The Wilderness Land Trust

Today, the number of private inholding acres in the lower 48 states is less than half of what it was when we began in 1992. Approximately 176,000 acres of inholdings remain, and we have a big, bold, ambitious goal to remove all remaining threats to wilderness over the next two decades.

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General Public
Outdoor Recreationists
Wildlife Enthusiasts


The Wilderness Land Trust is focused on one program - acquiring and transferring private land (inholdings) to public ownership.

The National Wilderness Preservation System is a refuge for animals, plants, clean water, clean air and a foundation for 21st century conservation. It may hold the key to future conservation and the tools for adapting to global climate change. However, the system is still filled with holes, 180,000 acres of private lands that fracture the whole. Across the country there are plans to develop mines, retreats, logging operations and resorts deep within wilderness holdings, fragmenting a resource that cannot afford to be lost.

The Trust's continuing mission to eliminate these pockets of inholdings and create a seamless wilderness system is vital, echoing the spirit and intent of the original Wilderness Act. The Wilderness Land Trust is the only national organization dedicated solely to buying these lands and adding them to the National Wilderness Preservation System.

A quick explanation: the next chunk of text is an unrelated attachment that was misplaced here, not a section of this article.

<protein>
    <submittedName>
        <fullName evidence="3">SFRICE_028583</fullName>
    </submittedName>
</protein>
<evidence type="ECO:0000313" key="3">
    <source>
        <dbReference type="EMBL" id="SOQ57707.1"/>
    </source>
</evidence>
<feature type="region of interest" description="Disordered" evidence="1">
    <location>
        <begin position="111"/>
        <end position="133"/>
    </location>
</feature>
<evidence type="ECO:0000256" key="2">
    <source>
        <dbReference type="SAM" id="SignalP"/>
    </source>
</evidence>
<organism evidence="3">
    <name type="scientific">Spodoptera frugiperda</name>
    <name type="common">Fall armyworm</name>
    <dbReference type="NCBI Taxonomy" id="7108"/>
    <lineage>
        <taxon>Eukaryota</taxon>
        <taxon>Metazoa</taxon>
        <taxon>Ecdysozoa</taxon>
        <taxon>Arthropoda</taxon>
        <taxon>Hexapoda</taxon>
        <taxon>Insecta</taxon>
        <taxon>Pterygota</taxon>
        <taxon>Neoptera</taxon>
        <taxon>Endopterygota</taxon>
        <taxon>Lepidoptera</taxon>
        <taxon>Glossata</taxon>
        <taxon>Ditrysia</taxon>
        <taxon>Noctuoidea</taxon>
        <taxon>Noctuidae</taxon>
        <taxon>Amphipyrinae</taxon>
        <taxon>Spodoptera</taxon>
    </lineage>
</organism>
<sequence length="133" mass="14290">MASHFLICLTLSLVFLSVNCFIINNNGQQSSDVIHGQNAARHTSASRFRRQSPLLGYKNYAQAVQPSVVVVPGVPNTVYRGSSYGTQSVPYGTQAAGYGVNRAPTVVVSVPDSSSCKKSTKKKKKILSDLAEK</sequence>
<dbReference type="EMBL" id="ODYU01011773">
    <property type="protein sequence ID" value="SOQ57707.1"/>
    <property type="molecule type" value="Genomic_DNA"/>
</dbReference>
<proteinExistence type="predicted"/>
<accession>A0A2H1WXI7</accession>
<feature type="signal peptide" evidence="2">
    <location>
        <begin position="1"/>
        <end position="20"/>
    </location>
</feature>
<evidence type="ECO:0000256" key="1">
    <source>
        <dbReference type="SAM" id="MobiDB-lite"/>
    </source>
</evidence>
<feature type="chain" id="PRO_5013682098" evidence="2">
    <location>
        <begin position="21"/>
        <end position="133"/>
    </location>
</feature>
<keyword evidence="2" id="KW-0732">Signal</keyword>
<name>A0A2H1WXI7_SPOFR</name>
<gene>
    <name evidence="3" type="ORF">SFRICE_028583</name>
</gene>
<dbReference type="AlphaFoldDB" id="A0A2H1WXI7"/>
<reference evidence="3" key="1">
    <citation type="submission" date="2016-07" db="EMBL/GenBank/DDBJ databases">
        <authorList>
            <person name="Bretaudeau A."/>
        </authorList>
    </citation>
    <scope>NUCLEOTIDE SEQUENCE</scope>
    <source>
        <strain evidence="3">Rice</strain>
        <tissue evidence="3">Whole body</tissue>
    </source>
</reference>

Evidence of Program's Success

Within designated wilderness in the lower 48 states remain nearly 180,000 acres of private lands in 2,883 parcels. That's 2,883 private owners who have a different idea for managing land within designated wilderness than as a source of clean water, clean air, habitat and a refuge for quiet recreation.

Since the first inventory was done in 1992, the acreage has gone down from an estimated 400,000, even though 220 new wilderness and an additional 14.5 million acres have been added. We're over half way to being able to say - Yup, it's done - Designated wilderness is secure.

A 2018 Success Story:

According to Merriam Webster, El Dorado is defined as a place of fabulous wealth or opportunity. As we know, opportunity and wealth are in the eye of the beholder.

Hopeful miners saw the El Dorado Lode in the Weminuche Wilderness of Colorado as a potential gold mine, their own "City of Gold." However, like many mining properties throughout the west, the El Dorado Lode turned out to be a bust.

When the land fell short of their dreams, the long time landowners turned to The Wilderness Land Trust, and we purchased this 10 acre property for a fair yet modest price. Over the past two years, we have worked with our partners at the US Forest Service to complete and secure this wilderness, and we are thrilled to report that the El Dorado Lode has been successfully added to the wilderness that surrounds it.

This purchase and transfer ensures the protection of the Whitehead Trail that crosses it, above Verde Lake, assuring hikers access to one of our country's most dramatic and beautiful wilderness areas along the Continental Divide. Although it was never realized as a city of gold, the El Dorado Lode will remain rich with the plants and animals that inhabit it, and provide a wealth of experiences for outdoor enthusiasts for generations to come.

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